And he told her that, allegedly, after coming up behind her and squeezing her waist.

As a good half-dozen commenters in Headlines have noted, the Times never quite gets around in today’s item to mentioning which party Inouye belonged to.

With his deep baritone and courtly manner, Mr. Inouye was revered by his colleagues and was a powerhouse in both Hawaii and the Senate, where he was a reliable supporter of women’s rights.

But in an all but forgotten chapter of his career, the senator had been accused of sexual misconduct: In 1992, his hairdresser said that Mr. Inouye had forced her to have sex with him.

Her accusations exploded into a campaign issue that year, and one Hawaii state senator announced that she had heard from nine other women who said they had been sexually harassed by Mr. Inouye. But the women did not want to go forward with their claims.

“All but forgotten” is correct. I’d never heard this before about Inouye even though it was a matter of public record, and even though the allegations against him went quite a bit past harassment:

The accusations, which the 68-year-old Senator has called “unmitigated lies,” were made by his hairdresser of the last two decades, when she was led by an opposition campaign worker with a hidden tape recorder into telling a story of nonconsensual intercourse 17 years ago and persistent gropings in years since.

While few public figures here impugned the 40-year-old hairdresser, Lenore Kwock, neither did they raise their voices in curiosity or censure of Mr. Inouye. In large measure, political, civic and business leaders chose guarded silence, which some of them attribute to fear that the party machine, which controls nearly all state and Federal positions and programs here, might derail their careers or strip their projects of government money…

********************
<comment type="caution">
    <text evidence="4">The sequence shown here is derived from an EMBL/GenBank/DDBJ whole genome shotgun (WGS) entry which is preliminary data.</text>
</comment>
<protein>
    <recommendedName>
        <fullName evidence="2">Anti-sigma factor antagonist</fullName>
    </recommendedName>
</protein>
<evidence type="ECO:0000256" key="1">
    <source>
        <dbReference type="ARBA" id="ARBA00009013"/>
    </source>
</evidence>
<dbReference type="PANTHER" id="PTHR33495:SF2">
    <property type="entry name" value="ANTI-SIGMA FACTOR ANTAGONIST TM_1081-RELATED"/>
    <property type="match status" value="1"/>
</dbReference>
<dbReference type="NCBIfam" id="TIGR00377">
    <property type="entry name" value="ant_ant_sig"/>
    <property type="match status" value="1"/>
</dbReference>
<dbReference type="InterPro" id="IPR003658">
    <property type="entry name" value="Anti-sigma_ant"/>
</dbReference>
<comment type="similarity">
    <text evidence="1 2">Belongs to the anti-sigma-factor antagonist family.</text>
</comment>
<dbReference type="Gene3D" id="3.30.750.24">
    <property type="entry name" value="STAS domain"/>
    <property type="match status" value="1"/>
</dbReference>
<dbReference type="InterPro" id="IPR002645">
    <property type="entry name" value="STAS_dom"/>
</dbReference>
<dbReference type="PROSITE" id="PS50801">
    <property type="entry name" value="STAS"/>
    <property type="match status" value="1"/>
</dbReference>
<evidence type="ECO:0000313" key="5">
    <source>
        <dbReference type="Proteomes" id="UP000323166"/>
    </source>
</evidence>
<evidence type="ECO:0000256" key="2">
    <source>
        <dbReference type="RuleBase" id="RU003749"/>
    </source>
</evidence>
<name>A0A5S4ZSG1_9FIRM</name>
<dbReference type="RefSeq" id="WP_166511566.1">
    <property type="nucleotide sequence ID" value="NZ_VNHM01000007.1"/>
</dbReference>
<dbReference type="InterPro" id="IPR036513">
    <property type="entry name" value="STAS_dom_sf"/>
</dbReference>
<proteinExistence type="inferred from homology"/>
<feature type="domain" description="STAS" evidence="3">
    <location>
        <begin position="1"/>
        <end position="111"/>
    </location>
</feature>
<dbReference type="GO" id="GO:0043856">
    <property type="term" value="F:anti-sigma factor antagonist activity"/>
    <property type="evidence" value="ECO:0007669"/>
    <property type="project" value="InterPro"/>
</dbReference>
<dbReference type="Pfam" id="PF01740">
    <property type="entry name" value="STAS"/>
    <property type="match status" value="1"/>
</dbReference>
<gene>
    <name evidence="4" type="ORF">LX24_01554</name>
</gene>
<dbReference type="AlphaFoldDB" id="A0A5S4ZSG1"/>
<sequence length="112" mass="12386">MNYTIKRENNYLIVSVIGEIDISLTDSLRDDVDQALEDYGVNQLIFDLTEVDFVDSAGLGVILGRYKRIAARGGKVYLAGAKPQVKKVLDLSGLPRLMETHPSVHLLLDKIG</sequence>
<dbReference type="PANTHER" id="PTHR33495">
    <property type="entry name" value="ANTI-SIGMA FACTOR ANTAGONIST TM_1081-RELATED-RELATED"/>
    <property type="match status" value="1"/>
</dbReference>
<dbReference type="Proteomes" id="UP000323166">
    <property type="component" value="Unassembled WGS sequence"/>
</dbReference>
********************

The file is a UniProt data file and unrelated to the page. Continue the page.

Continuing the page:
Most conspicuous in their silence here are the Democratic women among Hawaii’s lawmakers, many of whom dashed to the nearest microphone last year to condemn the indignities Anita F. Hill said she suffered at the hands of Clarence Thomas.

Kwock passed a lie-detector test and, among likely voters, 42 percent said they believed her at the time versus just 20 percent who believed Inouye’s denials. No matter: He crushed his Republican opponent in deep-blue Hawaii anyway, taking more than 57 percent of the vote. Accusations of sexual misconduct never stopped Democratic strongholds from endlessly reelecting people like Ted Kennedy to the Senate. Why should Inouye have been an exception?

Patterico notes that it’s highly convenient for Gillibrand’s allies to lay all of this off on a dead man who can’t defend himself rather than on a living senator who can, and whose seat might be jeopardized by the accusation. Fair enough, but Inouye is a revered figure — recipient of the Medal of Honor and Democratic Senate mainstay for nearly 50 years. You don’t smear a man like that lightly. A lot of old hands on the Hill won’t like that he’s being remembered this way, especially at a moment when Democrats are desperate to convince women before the midterms that they’re the only game in town politically. Plus, it’s not like the media’s been hounding Gillibrand to name names. She faced a few days of grumbling after she first told the “chubby girls” story from people who wanted her to identify the harasser but she stood firm in saying she wouldn’t reveal who it was. Since then it’s been “all but forgotten,” just like the accusations against Inouye 20 years ago. Whoever leaked it did it because they wanted it known, I assume, not because the media simply wouldn’t lay off Gillibrand until they had a name. If anything, putting Inouye’s name out there will generate a new round of pressure on Gillibrand to confirm or deny.

Let me gently suggest that the takeaway from this story shouldn’t simply be, “Are they smearing Inouye to get this story off the table?” The takeaway should also be, “If it’s true that he was willing to casually harass a colleague in the Senate, how many less powerful women on the Hill did he harass during his 53 years as a House delegate and then as a Senator?” If there was a de facto conspiracy of silence in Hawaii’s corridors of power in 1992 to ignore the accusations against him, you’d better believe there was one in Washington too. Maybe that’s why the Times’s source finally felt obliged to speak up.

Update: Good point from Ace: The senator who told Gillibrand he likes his girls chubby wasn’t the only one she claimed had made sexist comments to her. What about the others?